Next, once you do start training for actual agility please make sure you aren’t overtraining. Don’t “drill until you gets it right.” Take time between repeating sequences give your dog a breather, evaluate your own handling or consider why your dog may have failed before trying a sequence again. When you “drill” something like weave entries or tough sequences you are over-heating your dog’s muscles as you fatigue the dog thus creating a perfect environment for sloppiness and small muscle tears…which weakens your dog’s support for tendons, ligaments and bones. This is a recipe for a potentially career ending injury.
No one can be certain but all things point towards Swagger’s issue being caused by my decision to run him in the rain that day at the European Open. It was a conscious decision, one I felt he was fully prepared for, however accidents like the one he had, do happen.
After posting this video to FaceBook I had many people ask “can down time replace the therapy Swagger had”. The answer is highly unlikely. You see even if you rest the shoulder for 12 weeks or longer once you return the dog to full competition it is very likely he will injure it again. This comes from the Canapps who have treated literally thousands of agility dogs in their practice and have seen that exact scenario happen more than once.
Bottom line is…do what you can to keep your puppy and agility dog safe. Prevention comes from a foundation of common sense. I really hope you gain some amazing insights from this presentation, and that it might even help you address an injury your “master of disguise” agility dog has been hiding from you.
Here’s to treating our dogs like the athletes they are!
Today I am grateful to Drs. Sherman & Deb Canapp and their phenomenal facility and treatment of Swagger.
I am sorry you and Swagger are having to go through this. I appreciate your sharing the journey and information with us.
I am afraid my dog may well be suffering from this same problem. I am so fearful of the hobbles part of the recovery. Maybe if you could share some of the things you and Swagger do to help keep him active and healthy it will educate all of us about injury and recovery.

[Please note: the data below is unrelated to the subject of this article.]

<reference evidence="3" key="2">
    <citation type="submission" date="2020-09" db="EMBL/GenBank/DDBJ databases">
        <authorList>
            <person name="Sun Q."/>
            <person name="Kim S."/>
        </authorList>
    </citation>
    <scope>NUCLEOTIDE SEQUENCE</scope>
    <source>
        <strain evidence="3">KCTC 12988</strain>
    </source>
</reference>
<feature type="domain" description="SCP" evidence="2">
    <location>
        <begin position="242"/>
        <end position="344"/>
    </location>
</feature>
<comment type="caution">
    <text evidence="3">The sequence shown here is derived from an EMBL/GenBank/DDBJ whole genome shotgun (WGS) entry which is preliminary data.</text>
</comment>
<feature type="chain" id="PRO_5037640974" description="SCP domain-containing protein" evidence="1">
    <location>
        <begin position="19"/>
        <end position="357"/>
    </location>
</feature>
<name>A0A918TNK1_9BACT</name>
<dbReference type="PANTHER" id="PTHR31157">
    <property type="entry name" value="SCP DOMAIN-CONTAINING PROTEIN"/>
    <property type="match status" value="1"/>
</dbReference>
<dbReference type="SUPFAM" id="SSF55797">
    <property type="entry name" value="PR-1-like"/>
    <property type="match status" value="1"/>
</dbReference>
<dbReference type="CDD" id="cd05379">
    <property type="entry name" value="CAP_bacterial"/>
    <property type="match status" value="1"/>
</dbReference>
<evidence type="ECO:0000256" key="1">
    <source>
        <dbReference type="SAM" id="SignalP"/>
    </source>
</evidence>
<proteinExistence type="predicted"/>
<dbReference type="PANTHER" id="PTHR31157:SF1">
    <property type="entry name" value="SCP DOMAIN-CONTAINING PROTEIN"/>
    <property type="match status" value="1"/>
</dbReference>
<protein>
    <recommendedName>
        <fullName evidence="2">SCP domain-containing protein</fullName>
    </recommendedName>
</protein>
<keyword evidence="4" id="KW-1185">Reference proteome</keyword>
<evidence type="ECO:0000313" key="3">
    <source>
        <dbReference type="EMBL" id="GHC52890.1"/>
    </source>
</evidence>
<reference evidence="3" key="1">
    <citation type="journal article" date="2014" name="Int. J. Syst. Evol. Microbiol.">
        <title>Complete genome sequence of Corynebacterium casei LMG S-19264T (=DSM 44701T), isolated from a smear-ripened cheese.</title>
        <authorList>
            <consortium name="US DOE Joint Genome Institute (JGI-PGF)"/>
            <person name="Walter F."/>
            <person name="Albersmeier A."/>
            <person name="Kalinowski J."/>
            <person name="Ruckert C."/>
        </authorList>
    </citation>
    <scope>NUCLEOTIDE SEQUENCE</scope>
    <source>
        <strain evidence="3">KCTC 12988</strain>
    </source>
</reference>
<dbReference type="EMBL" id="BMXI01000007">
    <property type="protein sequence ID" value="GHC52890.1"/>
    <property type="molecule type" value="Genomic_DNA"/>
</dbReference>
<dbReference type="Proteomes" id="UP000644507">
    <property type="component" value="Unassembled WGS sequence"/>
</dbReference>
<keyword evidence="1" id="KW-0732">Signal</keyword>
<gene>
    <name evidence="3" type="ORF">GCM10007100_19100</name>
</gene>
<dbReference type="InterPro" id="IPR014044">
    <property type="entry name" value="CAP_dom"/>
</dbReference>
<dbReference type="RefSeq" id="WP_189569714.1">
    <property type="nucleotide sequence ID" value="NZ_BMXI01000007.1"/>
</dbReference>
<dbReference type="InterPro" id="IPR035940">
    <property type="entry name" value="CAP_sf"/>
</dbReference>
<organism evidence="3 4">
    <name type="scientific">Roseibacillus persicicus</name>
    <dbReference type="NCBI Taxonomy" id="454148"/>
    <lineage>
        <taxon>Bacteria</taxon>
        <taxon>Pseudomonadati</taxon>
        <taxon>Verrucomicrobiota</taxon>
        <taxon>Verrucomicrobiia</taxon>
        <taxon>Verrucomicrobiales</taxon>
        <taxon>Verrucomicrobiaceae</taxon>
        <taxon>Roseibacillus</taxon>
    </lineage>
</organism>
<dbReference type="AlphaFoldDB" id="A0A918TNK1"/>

Thank you so much for the information and candor.
Susan–I am Genie Franklin and I competed with you with Jack Russells in JRT trials way, way back. Thank you for sharing. I have had the shoulder experience with my Border Collie, Dazzle, who is now 13 years old. She came to your puppy camp when she was a pup. When she was 4 she came up with almost not noticeable lameness right front. She had been training in agility since a small puppy. Dazzle was not the frantic, speedy live for agility BC but she liked it and was naturally a very tight turner jumping. She was x-rayed and shoulder problems found but II did not like the orthopedic surgeons I found in CT so I took her to Dr. Canapp. My daughter lives nearby so I had a place to stay. Dazzle had the arthroscopic procedure using Radio Frequency. Her shoulder according to Dr. Canapp when he called me was a mess. She had what he describes in Swagger and other problems as well. I traveled back to MD once a month for recheck, PT and we worked with Chris Zink to work back into agility. Dazzle recovered very well and was a successful agility dog. But when she was 8 years old I noticed subtle changes like slowing down in weave poles and bailing off the A-Frame. I again took her to Dr. Canapp and this time it was the same problem but in her left shoulder. He repeated the procedure and we did the hobbles and Physical Therapy again. Dazzle did very well but I did not put her back into agility. We took up herding which she loves. Her shoulders are fine at age 13 but she is now being treated with doxy for Tick Borne Disease.
Dazzle was one of Dr. Canapp’s earlier shoulder cases. VOSM with the Drs. Sherman and Deb is definitely the place to go for shoulders. I feel that shoulder problems are more common than we think in BCs.
What a big heart Swagger has! It got me all teary-eyed to see him enjoying his work and giving it his all even though he was hurting. God bless his recovery. Thank you for sharing Susan
My super high drive Border Collie, Harper, frayed up her shoulders and damaged her bicep and supraspinatous on both shoulders at an early age. Drs. Canapp followed the same treatment with stem cells and she recovered well. The only warning signs were her being stiff when getting up (maybe one or two lame steps) and two footing on one side through the poles. This injury was definitely repetitive. I over trained and didn’t cross train. VERY important to cross train, not jump every day or do poles every day. And strength train. Since then, Harper has had two additional injuries. Grade two tear to her wrist and grade 2+ tear to her glutial muscle (injury Drs. Canapp have only seen in just a couple of dogs). The high drive nature of Harper seems to dampen her ability to ramp down a little bit to protect her body approriately. At 7 years she has been treated with stem cells three different times for three different injuries and is retired from agility, frisbee and other high drive activities. She is recovering well from her glutial injury and has begun swimming and is able to go for her off lead run through the woods. She is unhappy to not be doing more (she LIVED for agility) but I am happier not being quite so worried about her possibility to become injured. Thanks for providing this very important information. I suspect there are a lot of dogs (especially Border Collies) out there with injuries that the owner isn’t aware of.